European unity on Ukraine growing more difficult, says Estonian PM

Kaja Kallas warns pain of sanctions will test relations, and also criticises Macron’s stance on Putin

European unity over the response to Russia’s invasion of Ukraine is proving difficult to maintain in the face of the war’s impact on inflation and living standards across the continent, Estonia’s prime minister has said.

Kaja Kallas also criticised the French president, Emmanuel Macron, for trying to provide Vladimir Putin with a diplomatic way out of the conflict, saying the only effect was to give the Russian leader the belief that he will not be isolated or face justice for his army’s war crimes.

“We are at a point when sanctions start to hurt our side,” said Kallas, who has gained a growing reputation for standing up to Putin. “At first the sanctions were only difficult for Russia but now we are coming to a point when the sanctions are painful for our own countries, and now the question is how much pain are we willing to endure. It is different for different countries. The unity is very hard to keep. It is getting more and more difficult because of high inflation, and energy prices.”

She added: “Gas might be expensive, but freedom is priceless. People living in the free world do not really understand that.”

She said that as a teenager she had been liberated from a Russian totalitarian prison – Estonia was annexed by the USSR until 1991. “I know what it feels like and this is the experience of central and eastern countries,” she said. “But this is an experience that some western European countries do not have, so the values might go out of the window as soon as you feel the pain on your side.”

Estonia has the highest inflation in the EU, and Kallas’s coalition government collapsed last Friday leading her to scramble to form a new government in alliance with social democrats.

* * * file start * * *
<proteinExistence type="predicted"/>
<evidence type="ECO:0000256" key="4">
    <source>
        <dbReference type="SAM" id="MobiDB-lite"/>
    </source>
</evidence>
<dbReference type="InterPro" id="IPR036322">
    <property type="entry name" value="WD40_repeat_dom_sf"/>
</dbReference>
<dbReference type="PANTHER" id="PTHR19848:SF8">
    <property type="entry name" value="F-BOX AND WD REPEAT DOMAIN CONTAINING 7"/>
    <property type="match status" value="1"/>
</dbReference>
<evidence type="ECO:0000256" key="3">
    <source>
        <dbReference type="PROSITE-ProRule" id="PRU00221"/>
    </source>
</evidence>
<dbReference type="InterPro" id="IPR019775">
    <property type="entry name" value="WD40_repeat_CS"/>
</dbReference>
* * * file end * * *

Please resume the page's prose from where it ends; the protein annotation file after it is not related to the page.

Kallas criticised Macron for talking to Putin, whom she accused of committing war crimes. “I do not see any point in talking to him if we want to get the message through that he is isolated and the message that he will not escape unpunished for this and will be held accountable for all the crimes committed,” she said.

“I am very worried by the premature calls for a ceasefire or peace, since a ceasefire does not mean the atrocities will end in the occupied territories. We have already made this mistake three times, in Georgia, Donbas and Crimea, and we cannot make this mistake again.”

She said by the end of the Soviet occupation of Estonia the proportion of Russians in the population had risen from 2% to 30%, and she feared the same fate in Russian-occupied Ukraine.

Macron recently repeated his view that Putin must not be humiliated, underlining the divisions between those who say Putin must be defeated and be seen to be defeated, and those who say simply he must not win.

Kallas said: “Putin can well save his face by going back to Russia because his forces are in a sovereign country.”

She also said she was afraid there was not going to be a EU embargo on Russian gas any time soon, but she had proposed an alternative to Germany – that it stop paying Moscow for its Russian gas purchases, and instead put the money into an escrow account that goes towards reparations and the rebuilding of Ukraine. She said “this would send a clear signal to Russia that for every building you destroy, you are going to have to pay for this”.

Kallas is due to meet the German chancellor, Olaf Scholz, on Tuesday when she will stress to Berlin that the EU is making the right decisions, but at too slow a pace for Ukraine.

Kallas, in London to see Boris Johnson and other UK ministers, said that if her plans to form a new coalition failed, her government was likely to be replaced by another coalition that included rightwing extremists who sympathise with Russia, oppose Ukrainian refugees and still do not recognise that Joe Biden was elected as US president legitimately.

Kallas felt forced to collapse her coalition with the Centre party last Friday after weeks of rows over preschool education and welfare benefits, leaving the Centre party to look for allies on the far right to try to form a majority government. She said the far right in Estonia “use the same speaking points as Vladimir Putin, opposing Ukrainian refugees and claiming this is all war hysteria”.

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She said the far right had never recognised Biden’s election because they were supporters of Donald Trump.

The Centre party is trying to form a government in conjunction with the small centre-right Isamaa party and the far-right EKRE Conservative People’s party of Estonia, reproducing a coalition that was in office from April 2019 to January 2021.

Contributor

Patrick Wintour Diplomatic editor

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